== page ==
iteratively receive at the client computer system a sequence of server-side hash lookup results of a server-side part of the collaborative scan of the target object, wherein the server-side part of the collaborative scan comprises a sequence of hash lookups performed by the malware detection server system according to hashes of sections of the target object, wherein a client-initiated hash lookup request after a first hash lookup request in the sequence of client-initiated hash lookup requests is individually initiated by the client computer system in response to determining that a received server-side hash lookup result is inconclusive as to a malware status of the target object; and
a risk assessor connected to the client communication manager, the risk assessor being configured to determine whether the target object is malicious according to the client-side part of the collaborative scan and the server-side part of the collaborative scan, the risk assessor being further configured to check whether a condition for a termination of the collaborative scan is satisfied.
2. The system of claim 1, wherein the client-side part of the collaborative scan further comprises decrypting at least part of the target object.
3. A malware detection method comprising:
performing a client-side part of a collaborative scan of a target object on a client computer system to produce a client-side scan result, wherein the client-side part of the collaborative scan comprises emulating a code sequence of the target object in a virtual environment;
iteratively sending a sequence of client-initiated hash lookup requests for the target object from the client computer system to a malware detection server system, each client-initiated hash lookup request including a hash of a section of the target object;
iteratively receiving at the client computer system a sequence of server-side hash lookup results of a server-side part of the collaborative scan of the target object, wherein the server-side part of the collaborative scan comprises a sequence of hash lookups performed by the malware detection server system according to hashes of sections of the target object, wherein a client-initiated hash lookup request after a first hash lookup request in the sequence of client-initiated hash lookup requests is individually initiated by the client computer system in response to determining that a received server-side hash lookup result is inconclusive as to a malware status of the target object;
checking on the client computer system whether a condition for a termination of the collaborative scan is satisfied, and employing the client computer system to terminate the collaborative scan in response to determining that the condition for the termination of the collaborative scan is satisfied; and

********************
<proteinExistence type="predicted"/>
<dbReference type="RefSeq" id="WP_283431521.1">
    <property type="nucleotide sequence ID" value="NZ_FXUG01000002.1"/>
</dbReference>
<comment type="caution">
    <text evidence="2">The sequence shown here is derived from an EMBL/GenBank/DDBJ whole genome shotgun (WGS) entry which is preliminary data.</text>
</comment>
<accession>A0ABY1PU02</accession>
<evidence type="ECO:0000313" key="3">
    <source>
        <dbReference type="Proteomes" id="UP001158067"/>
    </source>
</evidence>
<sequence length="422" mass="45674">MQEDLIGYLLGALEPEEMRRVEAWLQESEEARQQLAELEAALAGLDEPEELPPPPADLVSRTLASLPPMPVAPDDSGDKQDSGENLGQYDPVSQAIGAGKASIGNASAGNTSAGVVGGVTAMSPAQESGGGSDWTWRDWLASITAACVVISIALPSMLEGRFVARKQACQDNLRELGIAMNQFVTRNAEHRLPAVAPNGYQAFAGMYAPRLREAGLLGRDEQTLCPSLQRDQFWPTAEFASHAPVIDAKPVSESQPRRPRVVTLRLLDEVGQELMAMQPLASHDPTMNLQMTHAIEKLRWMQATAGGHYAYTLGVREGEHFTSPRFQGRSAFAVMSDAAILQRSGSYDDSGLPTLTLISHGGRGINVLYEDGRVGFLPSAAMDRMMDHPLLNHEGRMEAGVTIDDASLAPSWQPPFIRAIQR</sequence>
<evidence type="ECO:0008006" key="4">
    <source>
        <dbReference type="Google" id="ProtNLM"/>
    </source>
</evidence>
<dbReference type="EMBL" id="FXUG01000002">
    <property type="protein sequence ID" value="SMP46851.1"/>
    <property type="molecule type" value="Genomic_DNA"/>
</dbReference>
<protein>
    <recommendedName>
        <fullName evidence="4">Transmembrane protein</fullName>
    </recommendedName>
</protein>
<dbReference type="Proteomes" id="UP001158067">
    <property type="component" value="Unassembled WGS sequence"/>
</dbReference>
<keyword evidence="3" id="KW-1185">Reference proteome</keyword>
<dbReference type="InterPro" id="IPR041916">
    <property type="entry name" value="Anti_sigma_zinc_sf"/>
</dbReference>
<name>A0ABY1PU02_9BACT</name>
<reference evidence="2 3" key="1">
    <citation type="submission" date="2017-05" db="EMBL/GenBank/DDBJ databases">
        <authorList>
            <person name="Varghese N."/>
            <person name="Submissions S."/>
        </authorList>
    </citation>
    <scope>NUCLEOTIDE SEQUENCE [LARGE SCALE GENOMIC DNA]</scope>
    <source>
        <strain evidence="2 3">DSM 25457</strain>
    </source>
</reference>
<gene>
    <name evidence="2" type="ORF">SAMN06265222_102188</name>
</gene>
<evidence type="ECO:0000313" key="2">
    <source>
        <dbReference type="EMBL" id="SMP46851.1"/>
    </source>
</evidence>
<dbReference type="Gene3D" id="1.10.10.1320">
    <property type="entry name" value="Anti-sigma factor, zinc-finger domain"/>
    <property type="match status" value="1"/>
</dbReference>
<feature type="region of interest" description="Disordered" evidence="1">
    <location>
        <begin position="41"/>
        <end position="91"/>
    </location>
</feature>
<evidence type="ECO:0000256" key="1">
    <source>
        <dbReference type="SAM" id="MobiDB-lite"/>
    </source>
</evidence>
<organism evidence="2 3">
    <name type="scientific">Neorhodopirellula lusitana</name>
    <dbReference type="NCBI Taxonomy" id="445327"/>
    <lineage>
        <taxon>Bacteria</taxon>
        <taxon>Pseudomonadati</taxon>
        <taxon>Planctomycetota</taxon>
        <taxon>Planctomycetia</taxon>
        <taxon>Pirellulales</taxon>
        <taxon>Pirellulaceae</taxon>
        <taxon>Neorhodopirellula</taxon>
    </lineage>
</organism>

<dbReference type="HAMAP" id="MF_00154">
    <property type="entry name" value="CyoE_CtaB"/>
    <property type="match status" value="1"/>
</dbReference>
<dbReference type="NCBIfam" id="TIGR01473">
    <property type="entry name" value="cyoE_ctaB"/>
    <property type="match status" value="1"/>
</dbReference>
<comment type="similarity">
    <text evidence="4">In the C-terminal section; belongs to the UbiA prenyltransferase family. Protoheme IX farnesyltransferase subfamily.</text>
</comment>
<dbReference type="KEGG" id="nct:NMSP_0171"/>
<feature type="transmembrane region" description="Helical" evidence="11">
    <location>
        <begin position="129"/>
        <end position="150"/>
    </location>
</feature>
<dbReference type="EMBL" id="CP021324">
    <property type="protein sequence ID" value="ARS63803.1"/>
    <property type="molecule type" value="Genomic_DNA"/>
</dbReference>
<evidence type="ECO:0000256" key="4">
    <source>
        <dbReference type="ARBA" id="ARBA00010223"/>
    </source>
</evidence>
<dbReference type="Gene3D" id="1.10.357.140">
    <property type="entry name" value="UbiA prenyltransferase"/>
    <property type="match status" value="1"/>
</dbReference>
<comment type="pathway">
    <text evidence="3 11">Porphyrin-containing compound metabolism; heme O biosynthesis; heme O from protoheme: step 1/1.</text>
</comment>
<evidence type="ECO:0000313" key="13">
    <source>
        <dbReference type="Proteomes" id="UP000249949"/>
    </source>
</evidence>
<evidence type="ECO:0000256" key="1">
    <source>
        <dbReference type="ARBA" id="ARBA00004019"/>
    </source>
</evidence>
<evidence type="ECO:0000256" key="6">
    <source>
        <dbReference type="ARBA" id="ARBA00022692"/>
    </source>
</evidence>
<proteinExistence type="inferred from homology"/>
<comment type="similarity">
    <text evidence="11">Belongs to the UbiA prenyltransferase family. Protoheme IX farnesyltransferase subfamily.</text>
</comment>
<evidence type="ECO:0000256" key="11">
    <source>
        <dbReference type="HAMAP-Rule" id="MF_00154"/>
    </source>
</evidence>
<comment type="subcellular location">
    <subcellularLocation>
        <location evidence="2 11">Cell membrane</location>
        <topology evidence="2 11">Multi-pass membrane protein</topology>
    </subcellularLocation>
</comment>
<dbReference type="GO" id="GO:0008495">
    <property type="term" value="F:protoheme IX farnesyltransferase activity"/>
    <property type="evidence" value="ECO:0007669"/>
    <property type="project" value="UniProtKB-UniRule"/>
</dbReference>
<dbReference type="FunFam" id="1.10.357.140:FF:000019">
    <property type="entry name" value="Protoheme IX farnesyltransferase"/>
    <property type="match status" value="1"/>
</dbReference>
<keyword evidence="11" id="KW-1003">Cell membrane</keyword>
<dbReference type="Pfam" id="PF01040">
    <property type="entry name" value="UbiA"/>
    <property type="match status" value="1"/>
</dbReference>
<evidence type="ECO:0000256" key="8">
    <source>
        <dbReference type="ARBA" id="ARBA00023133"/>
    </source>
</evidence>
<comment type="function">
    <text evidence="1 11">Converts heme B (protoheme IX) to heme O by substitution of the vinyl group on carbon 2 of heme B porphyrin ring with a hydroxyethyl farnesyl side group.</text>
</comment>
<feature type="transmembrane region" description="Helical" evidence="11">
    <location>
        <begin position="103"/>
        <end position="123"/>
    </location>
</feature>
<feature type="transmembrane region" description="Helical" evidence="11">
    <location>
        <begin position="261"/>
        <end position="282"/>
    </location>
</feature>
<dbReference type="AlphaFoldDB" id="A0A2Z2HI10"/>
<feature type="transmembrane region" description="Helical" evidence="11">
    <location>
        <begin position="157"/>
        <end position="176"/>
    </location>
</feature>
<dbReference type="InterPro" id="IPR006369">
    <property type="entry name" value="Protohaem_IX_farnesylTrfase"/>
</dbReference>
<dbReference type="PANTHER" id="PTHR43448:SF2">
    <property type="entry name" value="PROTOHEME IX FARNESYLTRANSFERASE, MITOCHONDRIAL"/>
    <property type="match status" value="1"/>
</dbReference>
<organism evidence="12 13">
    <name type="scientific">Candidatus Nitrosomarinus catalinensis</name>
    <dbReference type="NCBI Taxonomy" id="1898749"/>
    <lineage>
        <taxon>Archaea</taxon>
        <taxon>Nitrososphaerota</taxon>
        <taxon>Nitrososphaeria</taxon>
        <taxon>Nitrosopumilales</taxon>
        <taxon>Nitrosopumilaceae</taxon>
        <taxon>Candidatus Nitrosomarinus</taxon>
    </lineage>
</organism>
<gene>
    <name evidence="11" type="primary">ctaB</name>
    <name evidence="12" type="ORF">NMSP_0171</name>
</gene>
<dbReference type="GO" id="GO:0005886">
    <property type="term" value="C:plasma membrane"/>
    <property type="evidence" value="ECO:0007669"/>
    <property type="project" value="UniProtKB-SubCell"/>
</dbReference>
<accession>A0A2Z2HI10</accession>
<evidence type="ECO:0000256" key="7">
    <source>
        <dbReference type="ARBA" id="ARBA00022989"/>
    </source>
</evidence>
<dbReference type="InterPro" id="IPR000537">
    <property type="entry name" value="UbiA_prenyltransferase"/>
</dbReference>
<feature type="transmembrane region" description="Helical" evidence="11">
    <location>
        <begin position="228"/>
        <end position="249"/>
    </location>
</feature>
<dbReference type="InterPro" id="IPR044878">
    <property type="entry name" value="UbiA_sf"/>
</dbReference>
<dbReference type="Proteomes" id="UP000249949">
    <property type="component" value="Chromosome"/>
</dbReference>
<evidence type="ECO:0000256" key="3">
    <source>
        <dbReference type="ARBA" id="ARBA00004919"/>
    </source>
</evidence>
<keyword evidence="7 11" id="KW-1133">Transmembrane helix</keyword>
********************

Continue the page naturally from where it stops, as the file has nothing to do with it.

determining on the client computer system whether the target object is malicious according to the client-side part of the collaborative scan and the server-side part of the collaborative scan.
4. The method of claim 3, wherein the client-side part of the collaborative scan further comprises decrypting at least part of the target object.
5. A malware detection system comprising:
means for performing a client-side part of a collaborative scan of a target object on a client computer system, to produce a client-side scan result, wherein the client-side part of the collaborative scan comprises emulating a code sequence of the target object in a virtual environment;
means for iteratively sending a sequence of client-initiated hash lookup requests from the client computer system to a malware detection server system, each client-initiated hash lookup request including a hash of a section of the target object; and
means for iteratively receiving at the client computer system a sequence of server-side hash lookup results of a server-side part of the collaborative scan of the target object, wherein the server-side part of the collaborative scan is performed by the malware detection server system according to hashes of sections of the target object, wherein a client-initiated hash lookup request after a first hash lookup request in the sequence of client-initiated hash lookup requests is individually initiated by the client computer system in response to determining that a received server-side hash lookup result is inconclusive as to a malware status of the target object, wherein the client computer system terminates the collaborative scan in response to checking on the client system whether a condition for a termination of the collaborative scan is satisfied, and wherein the client computer system determines whether the target object is malicious according to the client-side part of the collaborative scan and the server-side part of the collaborative scan.
6. A malware detection system comprising at least one processor configured to form:
a server communication manager configured to perform a plurality of malware detection transactions with a plurality of client computer systems, a malware detection transaction comprising:
iteratively receiving at a malware detection server system from a client computer system a sequence of client-initiated hash lookup requests for a target object, each client-initiated hash lookup request including a hash of a section of the target object, and
iteratively sending a sequence of server-side hash lookup results of a server-side part of a collaborative scan of the target object from the malware detection server system to the client computer system, wherein the collaborative scan includes the server-side part and a client-side part performed by the client computer system, wherein the client-side part of the collaborative scan comprises emulating a code sequence of the target object in a virtual environment; and